When the syrup is done carefully remove the cake from it's tin and place on a wire rack. Pierce the top all over with a sharp skewer then spoon over about half of the syrup. Leave it for five minutes to soak in, the spoon over the last of the syrup. You'll find that the syrup will thicken as it cools on top of the cake and become a sticky glaze. One final tip, it's probably worth placing the wire rack over a sheet of greaseproof or baking paper to catch any of the syrup dripping off of the cooling cake. Finished. See, I told you it was easy!

Thursday, 23 February 2012

Blood Orange, Chocolate and Almond Cake

I've not been feeling myself this week, so apologies for lack of posting. Hopefully this one will make up for it. Blood oranges have just started cropping up again, so I took the opportunity to have a go at using them in a chocolate cake. Slightly tarter than regular oranges I think they also have a more interesting flavour, a wonderful fragrance and work really well in cakes and tarts. This cake looks spectacular, but is actually very easy to make. The only real thing you need to keep an eye on is the candying of the oranges and melting of the chocolate, just to make sure they don't go too far on the heat. Oh and before I forget, this cake is flour and dairy free so great for those with intolerances.

Prep time: 20 Mins
Baking time: 40 Mins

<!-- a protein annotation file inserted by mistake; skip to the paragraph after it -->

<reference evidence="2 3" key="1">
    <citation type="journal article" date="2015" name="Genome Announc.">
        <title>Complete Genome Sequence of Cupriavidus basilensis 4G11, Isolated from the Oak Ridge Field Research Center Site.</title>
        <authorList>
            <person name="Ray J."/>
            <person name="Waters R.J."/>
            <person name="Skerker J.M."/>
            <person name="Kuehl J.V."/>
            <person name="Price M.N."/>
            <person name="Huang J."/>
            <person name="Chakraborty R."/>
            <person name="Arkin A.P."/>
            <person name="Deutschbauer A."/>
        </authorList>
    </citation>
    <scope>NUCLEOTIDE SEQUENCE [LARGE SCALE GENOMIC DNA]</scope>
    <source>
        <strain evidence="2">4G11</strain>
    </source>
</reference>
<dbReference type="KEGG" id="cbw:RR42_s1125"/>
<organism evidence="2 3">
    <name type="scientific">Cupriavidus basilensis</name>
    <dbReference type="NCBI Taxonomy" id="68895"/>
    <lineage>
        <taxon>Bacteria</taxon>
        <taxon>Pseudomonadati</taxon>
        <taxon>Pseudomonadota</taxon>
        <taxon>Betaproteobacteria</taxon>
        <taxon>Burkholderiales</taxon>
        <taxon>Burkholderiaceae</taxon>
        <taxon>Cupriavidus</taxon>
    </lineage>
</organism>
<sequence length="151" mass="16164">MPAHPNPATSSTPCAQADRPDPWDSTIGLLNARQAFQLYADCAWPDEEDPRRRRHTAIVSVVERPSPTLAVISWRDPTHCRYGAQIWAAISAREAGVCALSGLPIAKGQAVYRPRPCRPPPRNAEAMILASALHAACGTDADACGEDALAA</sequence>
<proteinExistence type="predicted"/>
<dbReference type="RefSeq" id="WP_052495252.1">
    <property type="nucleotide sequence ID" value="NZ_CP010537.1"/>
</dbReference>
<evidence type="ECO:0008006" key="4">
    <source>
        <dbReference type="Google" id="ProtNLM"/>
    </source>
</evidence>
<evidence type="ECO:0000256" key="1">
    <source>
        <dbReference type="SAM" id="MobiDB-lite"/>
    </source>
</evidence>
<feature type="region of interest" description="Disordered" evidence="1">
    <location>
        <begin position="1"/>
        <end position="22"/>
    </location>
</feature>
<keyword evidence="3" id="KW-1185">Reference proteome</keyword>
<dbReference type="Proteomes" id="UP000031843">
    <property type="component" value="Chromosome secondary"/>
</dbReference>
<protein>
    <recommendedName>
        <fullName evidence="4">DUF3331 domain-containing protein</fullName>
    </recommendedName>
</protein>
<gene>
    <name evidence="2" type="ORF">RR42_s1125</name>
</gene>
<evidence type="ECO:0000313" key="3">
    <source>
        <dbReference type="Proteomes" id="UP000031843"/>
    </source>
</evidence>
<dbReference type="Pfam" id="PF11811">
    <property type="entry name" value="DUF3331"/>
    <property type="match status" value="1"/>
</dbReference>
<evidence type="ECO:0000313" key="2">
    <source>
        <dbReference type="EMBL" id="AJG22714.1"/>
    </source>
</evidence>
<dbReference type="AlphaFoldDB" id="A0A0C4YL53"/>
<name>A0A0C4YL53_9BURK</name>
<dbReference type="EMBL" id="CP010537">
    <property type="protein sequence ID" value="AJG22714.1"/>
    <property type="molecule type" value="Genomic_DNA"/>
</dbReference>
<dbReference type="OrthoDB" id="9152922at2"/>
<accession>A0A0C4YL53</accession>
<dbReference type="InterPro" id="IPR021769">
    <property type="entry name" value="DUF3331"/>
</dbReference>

200g Caster Sugar
6 Medium Eggs
2 Blood Oranges
1tsp Baking Powder
300g Ground Almonds
50g Cocoa Powder

For the Candied Oranges
2 Blood Oranges
75g Caster Sugar
150ml Water

100g Dark Chocolate (I used a 71% one)

OK, so let's get started. Preheat the oven to 190C/375F/Gas 5 and grease/line the base of a 23cm springform tin. You can use an oil or butter for this, depending on your preference but just make sure it's well greased, especially if your tin is ridged at the bottom. In a large bowl whisk together the eggs and the sugar until combined. Add in the zest of both of the oranges and the juice of one (You can eat the other!), then give it another whisk. Fold in the baking powder with 100g of the ground almonds. Follow that with the 50g of the cocoa, then finish by folding in the last 200g of ground almonds. Pour into your tin and bake in the centre of the oven for about 40 minutes, until a skewer can be removed from the centre of the cake easily, but slightly crumby. When you're happy remove from the oven and leave to cool in the tin for 45 minutes or so.